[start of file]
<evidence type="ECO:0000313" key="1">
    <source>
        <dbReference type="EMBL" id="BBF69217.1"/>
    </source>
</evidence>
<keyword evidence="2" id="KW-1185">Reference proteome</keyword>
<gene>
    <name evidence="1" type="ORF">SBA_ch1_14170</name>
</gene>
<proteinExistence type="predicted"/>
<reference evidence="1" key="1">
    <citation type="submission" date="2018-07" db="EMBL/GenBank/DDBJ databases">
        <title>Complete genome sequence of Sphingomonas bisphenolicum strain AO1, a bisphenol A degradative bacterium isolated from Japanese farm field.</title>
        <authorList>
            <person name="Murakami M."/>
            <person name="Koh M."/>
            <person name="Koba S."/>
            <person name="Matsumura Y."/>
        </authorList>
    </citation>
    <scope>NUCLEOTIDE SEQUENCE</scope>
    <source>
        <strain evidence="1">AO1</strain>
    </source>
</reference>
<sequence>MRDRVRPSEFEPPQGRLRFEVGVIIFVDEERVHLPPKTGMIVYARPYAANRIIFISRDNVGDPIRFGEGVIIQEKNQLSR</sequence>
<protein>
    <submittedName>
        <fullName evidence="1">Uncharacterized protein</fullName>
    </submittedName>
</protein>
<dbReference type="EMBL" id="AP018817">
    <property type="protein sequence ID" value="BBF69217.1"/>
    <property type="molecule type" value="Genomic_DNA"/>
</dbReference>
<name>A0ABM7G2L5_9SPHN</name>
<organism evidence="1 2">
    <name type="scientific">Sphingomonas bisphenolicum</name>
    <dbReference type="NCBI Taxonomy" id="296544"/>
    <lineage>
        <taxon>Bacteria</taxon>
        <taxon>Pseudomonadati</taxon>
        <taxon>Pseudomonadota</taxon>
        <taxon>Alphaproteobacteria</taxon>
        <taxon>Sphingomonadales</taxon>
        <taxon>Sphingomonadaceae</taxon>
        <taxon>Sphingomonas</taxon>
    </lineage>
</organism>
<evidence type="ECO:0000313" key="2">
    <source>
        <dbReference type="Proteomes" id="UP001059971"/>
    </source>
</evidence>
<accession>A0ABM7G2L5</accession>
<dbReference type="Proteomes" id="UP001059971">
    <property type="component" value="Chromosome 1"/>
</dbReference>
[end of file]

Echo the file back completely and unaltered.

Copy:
<evidence type="ECO:0000313" key="1">
    <source>
        <dbReference type="EMBL" id="BBF69217.1"/>
    </source>
</evidence>
<keyword evidence="2" id="KW-1185">Reference proteome</keyword>
<gene>
    <name evidence="1" type="ORF">SBA_ch1_14170</name>
</gene>
<proteinExistence type="predicted"/>
<reference evidence="1" key="1">
    <citation type="submission" date="2018-07" db="EMBL/GenBank/DDBJ databases">
        <title>Complete genome sequence of Sphingomonas bisphenolicum strain AO1, a bisphenol A degradative bacterium isolated from Japanese farm field.</title>
        <authorList>
            <person name="Murakami M."/>
            <person name="Koh M."/>
            <person name="Koba S."/>
            <person name="Matsumura Y."/>
        </authorList>
    </citation>
    <scope>NUCLEOTIDE SEQUENCE</scope>
    <source>
        <strain evidence="1">AO1</strain>
    </source>
</reference>
<sequence>MRDRVRPSEFEPPQGRLRFEVGVIIFVDEERVHLPPKTGMIVYARPYAANRIIFISRDNVGDPIRFGEGVIIQEKNQLSR</sequence>
<protein>
    <submittedName>
        <fullName evidence="1">Uncharacterized protein</fullName>
    </submittedName>
</protein>
<dbReference type="EMBL" id="AP018817">
    <property type="protein sequence ID" value="BBF69217.1"/>
    <property type="molecule type" value="Genomic_DNA"/>
</dbReference>
<name>A0ABM7G2L5_9SPHN</name>
<organism evidence="1 2">
    <name type="scientific">Sphingomonas bisphenolicum</name>
    <dbReference type="NCBI Taxonomy" id="296544"/>
    <lineage>
        <taxon>Bacteria</taxon>
        <taxon>Pseudomonadati</taxon>
        <taxon>Pseudomonadota</taxon>
        <taxon>Alphaproteobacteria</taxon>
        <taxon>Sphingomonadales</taxon>
        <taxon>Sphingomonadaceae</taxon>
        <taxon>Sphingomonas</taxon>
    </lineage>
</organism>
<evidence type="ECO:0000313" key="2">
    <source>
        <dbReference type="Proteomes" id="UP001059971"/>
    </source>
</evidence>
<accession>A0ABM7G2L5</accession>
<dbReference type="Proteomes" id="UP001059971">
    <property type="component" value="Chromosome 1"/>
</dbReference>